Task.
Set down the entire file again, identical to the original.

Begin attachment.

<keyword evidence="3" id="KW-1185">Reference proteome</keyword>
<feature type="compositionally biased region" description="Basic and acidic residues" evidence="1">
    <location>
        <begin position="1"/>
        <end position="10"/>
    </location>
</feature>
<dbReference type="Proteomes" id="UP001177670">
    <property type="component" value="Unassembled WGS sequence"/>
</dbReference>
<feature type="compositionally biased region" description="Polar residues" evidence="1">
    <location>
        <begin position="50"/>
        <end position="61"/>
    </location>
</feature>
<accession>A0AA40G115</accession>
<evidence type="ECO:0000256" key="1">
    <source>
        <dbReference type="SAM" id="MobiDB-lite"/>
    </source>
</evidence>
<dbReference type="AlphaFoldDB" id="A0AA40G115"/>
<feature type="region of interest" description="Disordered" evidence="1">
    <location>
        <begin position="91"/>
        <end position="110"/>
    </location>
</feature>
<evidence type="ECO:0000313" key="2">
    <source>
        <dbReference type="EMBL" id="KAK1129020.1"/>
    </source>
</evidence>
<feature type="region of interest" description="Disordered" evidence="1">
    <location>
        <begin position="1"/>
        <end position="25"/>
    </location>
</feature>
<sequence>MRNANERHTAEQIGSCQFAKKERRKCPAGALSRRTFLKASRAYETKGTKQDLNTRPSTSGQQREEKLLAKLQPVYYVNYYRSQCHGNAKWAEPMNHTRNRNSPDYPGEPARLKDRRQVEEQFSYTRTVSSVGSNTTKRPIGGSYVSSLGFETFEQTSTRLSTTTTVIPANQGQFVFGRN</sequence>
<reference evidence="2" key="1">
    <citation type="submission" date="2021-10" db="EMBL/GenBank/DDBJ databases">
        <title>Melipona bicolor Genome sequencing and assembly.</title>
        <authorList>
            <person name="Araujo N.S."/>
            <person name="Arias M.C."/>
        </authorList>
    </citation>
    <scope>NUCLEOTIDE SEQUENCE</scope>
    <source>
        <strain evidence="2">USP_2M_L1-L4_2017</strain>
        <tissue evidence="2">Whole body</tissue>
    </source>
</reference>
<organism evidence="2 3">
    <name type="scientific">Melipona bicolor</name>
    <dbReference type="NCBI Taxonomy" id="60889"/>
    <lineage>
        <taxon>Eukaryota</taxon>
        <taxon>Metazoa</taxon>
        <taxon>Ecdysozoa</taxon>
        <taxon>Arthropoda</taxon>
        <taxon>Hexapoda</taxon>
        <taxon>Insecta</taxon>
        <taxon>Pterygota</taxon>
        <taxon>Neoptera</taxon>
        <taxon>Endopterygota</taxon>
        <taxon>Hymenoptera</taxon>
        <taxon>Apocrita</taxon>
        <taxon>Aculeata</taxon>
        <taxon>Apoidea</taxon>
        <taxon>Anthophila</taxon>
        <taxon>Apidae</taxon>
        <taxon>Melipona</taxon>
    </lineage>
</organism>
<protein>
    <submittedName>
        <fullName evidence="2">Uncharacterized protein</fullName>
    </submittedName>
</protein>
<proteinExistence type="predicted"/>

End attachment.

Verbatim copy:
<keyword evidence="3" id="KW-1185">Reference proteome</keyword>
<feature type="compositionally biased region" description="Basic and acidic residues" evidence="1">
    <location>
        <begin position="1"/>
        <end position="10"/>
    </location>
</feature>
<dbReference type="Proteomes" id="UP001177670">
    <property type="component" value="Unassembled WGS sequence"/>
</dbReference>
<feature type="compositionally biased region" description="Polar residues" evidence="1">
    <location>
        <begin position="50"/>
        <end position="61"/>
    </location>
</feature>
<accession>A0AA40G115</accession>
<evidence type="ECO:0000256" key="1">
    <source>
        <dbReference type="SAM" id="MobiDB-lite"/>
    </source>
</evidence>
<dbReference type="AlphaFoldDB" id="A0AA40G115"/>
<feature type="region of interest" description="Disordered" evidence="1">
    <location>
        <begin position="91"/>
        <end position="110"/>
    </location>
</feature>
<evidence type="ECO:0000313" key="2">
    <source>
        <dbReference type="EMBL" id="KAK1129020.1"/>
    </source>
</evidence>
<feature type="region of interest" description="Disordered" evidence="1">
    <location>
        <begin position="1"/>
        <end position="25"/>
    </location>
</feature>
<sequence>MRNANERHTAEQIGSCQFAKKERRKCPAGALSRRTFLKASRAYETKGTKQDLNTRPSTSGQQREEKLLAKLQPVYYVNYYRSQCHGNAKWAEPMNHTRNRNSPDYPGEPARLKDRRQVEEQFSYTRTVSSVGSNTTKRPIGGSYVSSLGFETFEQTSTRLSTTTTVIPANQGQFVFGRN</sequence>
<reference evidence="2" key="1">
    <citation type="submission" date="2021-10" db="EMBL/GenBank/DDBJ databases">
        <title>Melipona bicolor Genome sequencing and assembly.</title>
        <authorList>
            <person name="Araujo N.S."/>
            <person name="Arias M.C."/>
        </authorList>
    </citation>
    <scope>NUCLEOTIDE SEQUENCE</scope>
    <source>
        <strain evidence="2">USP_2M_L1-L4_2017</strain>
        <tissue evidence="2">Whole body</tissue>
    </source>
</reference>
<organism evidence="2 3">
    <name type="scientific">Melipona bicolor</name>
    <dbReference type="NCBI Taxonomy" id="60889"/>
    <lineage>
        <taxon>Eukaryota</taxon>
        <taxon>Metazoa</taxon>
        <taxon>Ecdysozoa</taxon>
        <taxon>Arthropoda</taxon>
        <taxon>Hexapoda</taxon>
        <taxon>Insecta</taxon>
        <taxon>Pterygota</taxon>
        <taxon>Neoptera</taxon>
        <taxon>Endopterygota</taxon>
        <taxon>Hymenoptera</taxon>
        <taxon>Apocrita</taxon>
        <taxon>Aculeata</taxon>
        <taxon>Apoidea</taxon>
        <taxon>Anthophila</taxon>
        <taxon>Apidae</taxon>
        <taxon>Melipona</taxon>
    </lineage>
</organism>
<protein>
    <submittedName>
        <fullName evidence="2">Uncharacterized protein</fullName>
    </submittedName>
</protein>
<proteinExistence type="predicted"/>